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Expression of calcium channel Ca(v)1.3 in cat spinal cord: Light and electron microscopic immunohistochemical study

Zhang, Mengliang LU ; Moller, Morten; Broman, Jonas LU ; Sukiasyan, Natalya; Wienecke, Jacob and Hultborn, Hans (2008) In Journal of Comparative Neurology 507(1). p.1109-1127
Abstract
In spinal neurons, plateau potentials serve to amplify neuronal input signals. To a large extent, the underlying persistent inward current is mediated by a subtype of the L-type calcium channel (Ca(v)1.3). In the present investigation, we have studied its distribution and cellular localization in the cat spinal cord by light and electron microscopic immunohistochemistry. The results show that Ca(v)1.3-like immunoreactivity is widely distributed in all segments of the spinal cord but that the distribution in the different laminae of the spinal gray matter varies, with the highest density of labeled neurons in lamina IX and the lowest in lamina II. The labeling intensity was highest in neuronal somata, but a certain length of the proximal... (More)
In spinal neurons, plateau potentials serve to amplify neuronal input signals. To a large extent, the underlying persistent inward current is mediated by a subtype of the L-type calcium channel (Ca(v)1.3). In the present investigation, we have studied its distribution and cellular localization in the cat spinal cord by light and electron microscopic immunohistochemistry. The results show that Ca(v)1.3-like immunoreactivity is widely distributed in all segments of the spinal cord but that the distribution in the different laminae of the spinal gray matter varies, with the highest density of labeled neurons in lamina IX and the lowest in lamina II. The labeling intensity was highest in neuronal somata, but a certain length of the proximal dendrite was also labeled. Some neuronal groups exhibited a particularly dense labeling; these include the lateral motoneuronal group in the cervical and the lumbar enlargements and the phrenic nucleus in cervical, Clarke's nucleus in lower thoracic and upper lumbar, and Onuf's nucleus in upper sacral segments. At the ultrastructural level, Ca(v)1.3-immunoreactive products were found in neuronal somata and dendrites of different sizes. In the soma, they were predominantly associated with the rough endoplasmic reticulum but some also with the plasma membrane. In dendrites, they were associated with both intracellular organelles, including microtubules and microchondria, and the plasma membrane. These results indicate that significant proportions of the neurons in cat spinal cord, including projection neurons, interneurons, and motoneurons, are endowed with ion channels that subserve persistent inward currents and act to amplify synaptic input signals. (Less)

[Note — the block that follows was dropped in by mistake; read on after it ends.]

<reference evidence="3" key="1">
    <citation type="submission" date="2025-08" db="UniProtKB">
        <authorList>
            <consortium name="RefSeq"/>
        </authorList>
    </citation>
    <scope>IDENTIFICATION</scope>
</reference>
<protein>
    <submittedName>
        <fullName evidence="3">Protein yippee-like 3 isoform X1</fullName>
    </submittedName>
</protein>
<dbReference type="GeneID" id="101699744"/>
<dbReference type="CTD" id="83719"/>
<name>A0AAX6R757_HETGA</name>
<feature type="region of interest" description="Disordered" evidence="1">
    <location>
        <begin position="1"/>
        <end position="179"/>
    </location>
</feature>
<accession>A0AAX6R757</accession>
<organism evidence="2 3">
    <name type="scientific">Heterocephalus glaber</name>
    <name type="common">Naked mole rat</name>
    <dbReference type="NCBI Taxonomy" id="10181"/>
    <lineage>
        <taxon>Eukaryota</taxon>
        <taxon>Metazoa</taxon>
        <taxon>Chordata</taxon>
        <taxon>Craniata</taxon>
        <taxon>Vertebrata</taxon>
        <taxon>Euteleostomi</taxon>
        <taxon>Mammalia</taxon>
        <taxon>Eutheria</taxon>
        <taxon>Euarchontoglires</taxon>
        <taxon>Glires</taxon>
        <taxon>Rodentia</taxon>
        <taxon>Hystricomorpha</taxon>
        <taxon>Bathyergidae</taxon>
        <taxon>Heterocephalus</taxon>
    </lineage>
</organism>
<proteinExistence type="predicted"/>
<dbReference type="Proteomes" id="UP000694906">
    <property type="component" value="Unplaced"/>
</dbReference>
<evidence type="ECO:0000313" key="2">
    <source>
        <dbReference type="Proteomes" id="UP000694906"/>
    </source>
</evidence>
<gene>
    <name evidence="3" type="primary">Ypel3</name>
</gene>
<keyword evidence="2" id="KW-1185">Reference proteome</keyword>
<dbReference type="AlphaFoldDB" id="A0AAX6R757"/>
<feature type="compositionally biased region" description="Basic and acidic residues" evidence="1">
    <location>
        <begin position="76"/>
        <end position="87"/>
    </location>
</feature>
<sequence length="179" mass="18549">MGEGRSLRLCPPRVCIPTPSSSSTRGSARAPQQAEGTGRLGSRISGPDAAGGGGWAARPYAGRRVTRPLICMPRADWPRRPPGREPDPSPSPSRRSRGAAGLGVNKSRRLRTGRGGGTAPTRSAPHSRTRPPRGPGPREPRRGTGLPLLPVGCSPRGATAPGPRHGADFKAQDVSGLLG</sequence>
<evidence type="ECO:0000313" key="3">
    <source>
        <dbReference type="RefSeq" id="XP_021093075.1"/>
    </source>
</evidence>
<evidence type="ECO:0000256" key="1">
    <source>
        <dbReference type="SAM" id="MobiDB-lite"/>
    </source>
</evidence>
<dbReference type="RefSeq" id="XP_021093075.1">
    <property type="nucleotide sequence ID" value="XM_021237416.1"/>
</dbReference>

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author
organization
publishing date
type
Contribution to journal
publication status
published
subject
keywords
ultrastructure, immunohistochemistry, plateau potential, persistent inward current, L-type calcium channel, alpha ID subunit
in
Journal of Comparative Neurology
volume
507
issue
1
pages
1109 - 1127
publisher
John Wiley & Sons
external identifiers
  • wos:000252523000008
  • scopus:38949124414
ISSN
1096-9861
DOI
10.1002/cne.21595
language
English
LU publication?
yes
id
01278819-affd-49bf-ad46-58094bfc568e (old id 1199848)
date added to LUP
2008-09-11 11:35:51
date last changed
2017-07-21 14:10:38
@article{01278819-affd-49bf-ad46-58094bfc568e,
  abstract     = {In spinal neurons, plateau potentials serve to amplify neuronal input signals. To a large extent, the underlying persistent inward current is mediated by a subtype of the L-type calcium channel (Ca(v)1.3). In the present investigation, we have studied its distribution and cellular localization in the cat spinal cord by light and electron microscopic immunohistochemistry. The results show that Ca(v)1.3-like immunoreactivity is widely distributed in all segments of the spinal cord but that the distribution in the different laminae of the spinal gray matter varies, with the highest density of labeled neurons in lamina IX and the lowest in lamina II. The labeling intensity was highest in neuronal somata, but a certain length of the proximal dendrite was also labeled. Some neuronal groups exhibited a particularly dense labeling; these include the lateral motoneuronal group in the cervical and the lumbar enlargements and the phrenic nucleus in cervical, Clarke's nucleus in lower thoracic and upper lumbar, and Onuf's nucleus in upper sacral segments. At the ultrastructural level, Ca(v)1.3-immunoreactive products were found in neuronal somata and dendrites of different sizes. In the soma, they were predominantly associated with the rough endoplasmic reticulum but some also with the plasma membrane. In dendrites, they were associated with both intracellular organelles, including microtubules and microchondria, and the plasma membrane. These results indicate that significant proportions of the neurons in cat spinal cord, including projection neurons, interneurons, and motoneurons, are endowed with ion channels that subserve persistent inward currents and act to amplify synaptic input signals.},
  author       = {Zhang, Mengliang and Moller, Morten and Broman, Jonas and Sukiasyan, Natalya and Wienecke, Jacob and Hultborn, Hans},
  issn         = {1096-9861},
  keyword      = {ultrastructure,immunohistochemistry,plateau potential,persistent inward current,L-type calcium channel,alpha ID subunit},
  language     = {eng},
  number       = {1},
  pages        = {1109--1127},
  publisher    = {John Wiley & Sons},
  series       = {Journal of Comparative Neurology},
  title        = {Expression of calcium channel Ca(v)1.3 in cat spinal cord: Light and electron microscopic immunohistochemical study},
  url          = {http://dx.doi.org/10.1002/cne.21595},
  volume       = {507},
  year         = {2008},
}